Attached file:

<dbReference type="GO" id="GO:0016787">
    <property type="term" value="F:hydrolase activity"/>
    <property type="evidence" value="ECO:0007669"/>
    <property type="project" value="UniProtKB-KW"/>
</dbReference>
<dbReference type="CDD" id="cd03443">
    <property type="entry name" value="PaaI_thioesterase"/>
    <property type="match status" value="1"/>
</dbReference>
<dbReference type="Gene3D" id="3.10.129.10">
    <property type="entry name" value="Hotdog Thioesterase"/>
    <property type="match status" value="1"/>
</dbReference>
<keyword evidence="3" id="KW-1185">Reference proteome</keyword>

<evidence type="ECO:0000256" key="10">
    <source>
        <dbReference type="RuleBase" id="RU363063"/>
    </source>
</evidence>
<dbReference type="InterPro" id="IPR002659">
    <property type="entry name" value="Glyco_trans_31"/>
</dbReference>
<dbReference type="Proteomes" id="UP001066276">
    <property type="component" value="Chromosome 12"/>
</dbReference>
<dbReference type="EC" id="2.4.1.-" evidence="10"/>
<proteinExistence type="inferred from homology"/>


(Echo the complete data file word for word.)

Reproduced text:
<dbReference type="GO" id="GO:0016787">
    <property type="term" value="F:hydrolase activity"/>
    <property type="evidence" value="ECO:0007669"/>
    <property type="project" value="UniProtKB-KW"/>
</dbReference>
<dbReference type="CDD" id="cd03443">
    <property type="entry name" value="PaaI_thioesterase"/>
    <property type="match status" value="1"/>
</dbReference>
<dbReference type="Gene3D" id="3.10.129.10">
    <property type="entry name" value="Hotdog Thioesterase"/>
    <property type="match status" value="1"/>
</dbReference>
<keyword evidence="3" id="KW-1185">Reference proteome</keyword>

<evidence type="ECO:0000256" key="10">
    <source>
        <dbReference type="RuleBase" id="RU363063"/>
    </source>
</evidence>
<dbReference type="InterPro" id="IPR002659">
    <property type="entry name" value="Glyco_trans_31"/>
</dbReference>
<dbReference type="Proteomes" id="UP001066276">
    <property type="component" value="Chromosome 12"/>
</dbReference>
<dbReference type="EC" id="2.4.1.-" evidence="10"/>
<proteinExistence type="inferred from homology"/>